Thursday, March 7, 2013

The Open Directory Project

In a previous lesson, we discussed that Yahoo! was the first to use human editors. The Open Directory Project, partially in response to the commercial direction Yahoo! has taken over the last few years, was also founded on the principal of using human editors to review submissions. However, the Open Directory Project (abbreviated “ODP” and also referred to as “dmoz”) is committed to never charging a fee for reviewing submissions. The economic reality in applying that principle means that ODP uses volunteers and can often be excruciatingly slow in reviewing sites.

ODP draws upon the spirit of Internet community, providing a free service by using volunteer labor. ODP states that there will never be a charge for submissions and the data will always be freely distributed to anyone who will follow the license terms. Thus, ODP is doing what it thinks Yahoo! should have done: not sell out to commercial interests. ODP is purposefully rejecting the trend of the major directories and search engines to become fee-driven.

Because its data is comprehensive and free, ODP listings are used by the Web's largest and most popular search engines and portals, including Netscape Search, AOL Search, Google, Lycos, HotBot, DirectHit, and hundreds of others. Thus, ODP is a free backdoor to inclusion in the major search engines. If ODP can continue to acquire and maintain sufficient volunteers to catalog the tremendously growing Web, it will become increasingly important for Webmasters to have a listing for their sites in ODP.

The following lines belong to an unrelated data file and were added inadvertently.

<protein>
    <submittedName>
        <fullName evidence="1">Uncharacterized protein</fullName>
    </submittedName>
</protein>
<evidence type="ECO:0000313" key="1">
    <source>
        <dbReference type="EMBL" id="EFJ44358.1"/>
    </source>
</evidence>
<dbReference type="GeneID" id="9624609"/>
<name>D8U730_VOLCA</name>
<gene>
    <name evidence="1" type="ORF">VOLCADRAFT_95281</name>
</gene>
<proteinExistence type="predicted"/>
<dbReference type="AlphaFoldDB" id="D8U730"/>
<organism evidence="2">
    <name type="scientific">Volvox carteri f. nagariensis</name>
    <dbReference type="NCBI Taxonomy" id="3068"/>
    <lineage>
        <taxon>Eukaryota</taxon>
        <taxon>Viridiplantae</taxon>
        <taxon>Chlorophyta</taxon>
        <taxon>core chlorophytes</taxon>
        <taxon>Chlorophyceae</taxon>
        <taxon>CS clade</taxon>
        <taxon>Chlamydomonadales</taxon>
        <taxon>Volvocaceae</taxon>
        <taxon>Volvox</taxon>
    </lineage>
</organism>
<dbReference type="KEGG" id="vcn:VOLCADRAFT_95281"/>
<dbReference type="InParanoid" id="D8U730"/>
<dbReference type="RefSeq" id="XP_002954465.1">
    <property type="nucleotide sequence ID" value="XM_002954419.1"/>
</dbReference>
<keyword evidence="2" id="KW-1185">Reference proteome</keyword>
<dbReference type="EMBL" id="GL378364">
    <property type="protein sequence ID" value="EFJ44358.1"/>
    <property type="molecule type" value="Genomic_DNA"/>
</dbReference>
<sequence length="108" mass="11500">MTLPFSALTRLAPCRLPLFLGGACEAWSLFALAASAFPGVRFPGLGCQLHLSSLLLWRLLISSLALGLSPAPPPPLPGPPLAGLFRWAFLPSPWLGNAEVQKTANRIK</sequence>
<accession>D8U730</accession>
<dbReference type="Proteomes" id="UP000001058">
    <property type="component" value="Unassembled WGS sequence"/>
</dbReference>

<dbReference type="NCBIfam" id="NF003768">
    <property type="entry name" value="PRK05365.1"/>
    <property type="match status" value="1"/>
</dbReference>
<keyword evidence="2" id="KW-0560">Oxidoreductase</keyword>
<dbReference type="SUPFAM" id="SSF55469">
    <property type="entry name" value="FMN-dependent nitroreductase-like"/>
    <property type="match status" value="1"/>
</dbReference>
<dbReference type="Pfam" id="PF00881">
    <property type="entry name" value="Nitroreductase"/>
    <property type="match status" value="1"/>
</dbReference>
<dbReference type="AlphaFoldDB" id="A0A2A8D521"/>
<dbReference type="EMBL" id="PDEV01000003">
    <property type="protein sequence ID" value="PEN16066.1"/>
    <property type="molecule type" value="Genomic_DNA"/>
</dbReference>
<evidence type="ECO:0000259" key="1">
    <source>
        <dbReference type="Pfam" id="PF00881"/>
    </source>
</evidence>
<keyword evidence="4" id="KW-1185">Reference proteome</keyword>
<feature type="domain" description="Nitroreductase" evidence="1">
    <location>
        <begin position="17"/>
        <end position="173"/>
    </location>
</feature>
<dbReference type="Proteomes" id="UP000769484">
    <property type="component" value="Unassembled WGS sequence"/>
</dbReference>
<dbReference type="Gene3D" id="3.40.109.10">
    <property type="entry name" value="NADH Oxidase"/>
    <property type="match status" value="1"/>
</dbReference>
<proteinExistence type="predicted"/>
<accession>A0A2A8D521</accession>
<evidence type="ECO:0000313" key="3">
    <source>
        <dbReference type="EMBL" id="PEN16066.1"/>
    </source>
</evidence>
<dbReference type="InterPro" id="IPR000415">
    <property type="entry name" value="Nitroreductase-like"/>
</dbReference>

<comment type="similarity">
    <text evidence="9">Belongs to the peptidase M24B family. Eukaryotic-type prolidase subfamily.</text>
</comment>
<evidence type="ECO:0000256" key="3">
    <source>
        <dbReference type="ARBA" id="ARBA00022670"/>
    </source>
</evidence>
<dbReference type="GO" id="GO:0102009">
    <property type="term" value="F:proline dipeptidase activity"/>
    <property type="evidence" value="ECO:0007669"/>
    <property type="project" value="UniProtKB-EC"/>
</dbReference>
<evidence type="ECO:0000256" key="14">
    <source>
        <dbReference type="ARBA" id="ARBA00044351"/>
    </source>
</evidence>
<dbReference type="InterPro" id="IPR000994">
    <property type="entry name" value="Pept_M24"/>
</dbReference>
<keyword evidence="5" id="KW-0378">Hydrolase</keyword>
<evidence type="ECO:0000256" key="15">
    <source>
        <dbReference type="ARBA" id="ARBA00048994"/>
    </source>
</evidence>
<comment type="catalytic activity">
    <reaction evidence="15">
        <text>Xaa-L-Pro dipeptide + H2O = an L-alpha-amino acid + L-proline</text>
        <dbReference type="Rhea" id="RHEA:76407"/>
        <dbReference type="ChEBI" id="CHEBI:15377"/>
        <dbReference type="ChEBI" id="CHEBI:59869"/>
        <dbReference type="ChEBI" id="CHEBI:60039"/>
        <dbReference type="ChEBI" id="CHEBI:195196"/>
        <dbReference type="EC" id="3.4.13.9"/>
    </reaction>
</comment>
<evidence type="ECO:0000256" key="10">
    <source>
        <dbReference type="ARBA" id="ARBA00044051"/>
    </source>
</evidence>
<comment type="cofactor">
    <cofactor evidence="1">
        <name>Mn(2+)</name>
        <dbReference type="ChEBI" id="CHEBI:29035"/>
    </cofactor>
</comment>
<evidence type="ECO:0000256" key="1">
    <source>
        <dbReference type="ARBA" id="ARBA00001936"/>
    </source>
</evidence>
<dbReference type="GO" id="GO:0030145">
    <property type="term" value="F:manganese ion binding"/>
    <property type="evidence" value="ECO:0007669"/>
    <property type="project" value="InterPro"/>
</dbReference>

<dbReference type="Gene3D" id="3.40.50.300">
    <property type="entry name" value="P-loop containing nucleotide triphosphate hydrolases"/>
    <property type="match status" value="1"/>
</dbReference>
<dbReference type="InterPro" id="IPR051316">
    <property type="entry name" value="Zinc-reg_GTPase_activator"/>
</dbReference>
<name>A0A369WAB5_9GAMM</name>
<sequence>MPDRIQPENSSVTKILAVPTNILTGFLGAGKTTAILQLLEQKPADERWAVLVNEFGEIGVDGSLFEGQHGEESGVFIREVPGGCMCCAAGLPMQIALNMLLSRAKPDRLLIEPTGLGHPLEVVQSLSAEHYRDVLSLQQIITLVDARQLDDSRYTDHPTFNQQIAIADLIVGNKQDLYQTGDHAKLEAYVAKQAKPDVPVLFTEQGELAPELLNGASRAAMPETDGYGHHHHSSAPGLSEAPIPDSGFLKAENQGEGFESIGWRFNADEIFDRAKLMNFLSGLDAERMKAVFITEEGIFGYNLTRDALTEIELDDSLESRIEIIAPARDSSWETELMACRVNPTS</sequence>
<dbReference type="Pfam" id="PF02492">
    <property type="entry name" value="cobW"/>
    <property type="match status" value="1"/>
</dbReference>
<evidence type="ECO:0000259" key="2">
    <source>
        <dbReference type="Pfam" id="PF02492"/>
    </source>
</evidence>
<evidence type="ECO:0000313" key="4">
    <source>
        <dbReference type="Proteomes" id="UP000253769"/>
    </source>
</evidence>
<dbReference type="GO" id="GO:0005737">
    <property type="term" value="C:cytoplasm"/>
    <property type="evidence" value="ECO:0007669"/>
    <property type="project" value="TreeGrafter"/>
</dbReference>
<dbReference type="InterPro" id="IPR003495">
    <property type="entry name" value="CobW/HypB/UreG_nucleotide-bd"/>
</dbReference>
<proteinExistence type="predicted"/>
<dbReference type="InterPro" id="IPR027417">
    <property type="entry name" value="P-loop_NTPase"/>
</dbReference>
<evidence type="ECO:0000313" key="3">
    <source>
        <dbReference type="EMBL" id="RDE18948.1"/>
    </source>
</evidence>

Not all sites submitted are included in ODP, however. ODP sees itself as a coalition of net citizens who are organizing the Web for the rest of the Internet population. These net citizens see their mission as “culling out the bad and useless and keeping only the best content.” Since ODP editors work for no pay, it follows that ODP editors have a bit of an anti-commercial bias. They do not hide their distaste for what they refer to as “affiliate link farms.” Thus, your Website must be characterized by substantive, original content with minimal affiliate links for any hope of inclusion in the ODP directory.

The upside is that ODP inclusion is not dependent on your site's popularity expressed by links to your site, as is inclusion in Google and some of the other search engines. With ODP, you really only have to impress one person: the editor reviewing your site. ODP offers an opportunity for a really good site to be included in several major search engines, even though the site may not yet be popular. Thus, ODP offers a way out of the Catch-22 situation of your site not being popular because it does not show up in the search engines…and not showing up in the search engines because it is not popular.

It should be noted, though, that ODP does not rank sites. It either includes them or it does not. Ranking of the data is done on the searching end by the search engines that include ODP data. Inclusion in ODP does seem to help your ranking in most of the other search engines, however.

from George Little's Internet Income Course. Register to SFI for free and get immediate access to the complete 79-part course.

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